• To avoid commercial high fructose gels, use Freedom Fuel at 30-40g/hour or 1.5-2.0 serves/hour, relative to intensity.
  • As your duration extends, include No Bake Energy Bars. They work great in combination with Freedom Fuel and you should need approximately 1.0/hour, relative to intensity.
  • Towards your typical day-to-day meal times, approximate an aid station where you can aim to eat a small meal such as chicken soup. You will be craving savoury and salt by this time in the day.

Example Fuelling Strategy

Hour 0-1 water, lemon and salt only (natural electrolytes)

Hour 1-2 1.5 serves Freedom Fuel

Hour 2-3 1.5 serves Freedom Fuel

Hour 3-4 1.5 serves Freedom Fuel

Hour 4-5 1.0 serve No Bake Energy Bars

Aid station: 1 cup of chicken soup

Continue to alternate between water, natural electrolytes and Freedom Fuel at 15 minute intervals. Set an alarm on your watch to remind you.

Post race

This is where nutrient timing is important. Remember you need smaller amounts (30-45 grams) of carbohydrates post-training for muscle glycogen replenishment. A smoothie with banana is a fantastic example. Scale this based on intensity and subsequent recovery and performance.

For example, if you start with 30 grams post training and your recovery is not optimal in the days following, increase to 45 grams after a similar event and compare. Being an intuitive athlete is important here.

For more information or personalised support with your nutrition please visit

Here are some great recipes for you to try.

Grass-Fed Steak with Salad and Chips

Ingredients (Serves 2)

  • 2 grass-fed steaks of your choice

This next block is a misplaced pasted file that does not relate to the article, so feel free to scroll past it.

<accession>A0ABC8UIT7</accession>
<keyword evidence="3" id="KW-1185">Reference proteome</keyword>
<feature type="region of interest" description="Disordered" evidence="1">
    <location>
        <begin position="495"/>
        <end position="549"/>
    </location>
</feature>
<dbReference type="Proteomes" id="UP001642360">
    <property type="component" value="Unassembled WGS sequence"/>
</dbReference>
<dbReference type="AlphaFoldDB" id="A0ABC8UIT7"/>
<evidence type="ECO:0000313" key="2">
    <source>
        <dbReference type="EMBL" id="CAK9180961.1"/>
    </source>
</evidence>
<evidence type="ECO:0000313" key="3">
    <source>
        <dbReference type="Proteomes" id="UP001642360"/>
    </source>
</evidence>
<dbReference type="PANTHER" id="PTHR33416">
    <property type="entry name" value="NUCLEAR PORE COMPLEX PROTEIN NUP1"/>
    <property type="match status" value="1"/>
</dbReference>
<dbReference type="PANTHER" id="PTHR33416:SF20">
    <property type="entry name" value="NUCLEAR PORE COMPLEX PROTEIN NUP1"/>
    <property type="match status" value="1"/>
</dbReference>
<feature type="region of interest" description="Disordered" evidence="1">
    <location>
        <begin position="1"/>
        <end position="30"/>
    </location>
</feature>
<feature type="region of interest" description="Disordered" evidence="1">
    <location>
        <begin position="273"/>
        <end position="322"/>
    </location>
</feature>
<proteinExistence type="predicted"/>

• 1 teaspoon cold-pressed extra virgin coconut oil
  • Sea salt and pepper, to taste
  • Broccoli and Kale Salad
  • Cinnamon Roasted Sweet Potato Chips


  1. Heat coconut oil in a pan and cook seasoned steak for 6-8 minutes on each side.
  2. Remove from the heat, serve with Broccoli and Kale Salad and Cinnamon Roasted Sweet Potato Chips.

Broccoli and Kale Salad

Ingredients (Serves 3-4)

  • 2 bunches of broccoli
  • 100g kale
  • 1 tablespoon cold pressed extra virgin coconut oil
  • ½ cup flaked almonds
  • ¼ cup Goji berries
  • ½ large avocado, diced
  • ¼ cup extra virgin olive oil (EVOO)
  • The juice of ½ lemon
  • ¼ teaspoon sea salt
  • Goat's feta to top


  1. Dice broccoli heads into small florets and cut the stems into bite size pieces. Lightly steam all and allow to cool in a large mixing bowl.
  2. Sauté kale in coconut oil until soft and add to the bowl.
  3. Top with almonds, Goji berries and avocado.
  4. Combine EVOO, lemon juice and salt in a small bowl and dress the salad.
  5. Sprinkle with goat's feta and serve with your choice of protein. Leftovers are perfect for lunch the next day.

Cinnamon Roasted Sweet Potato Chips

Ingredients (Serves 2)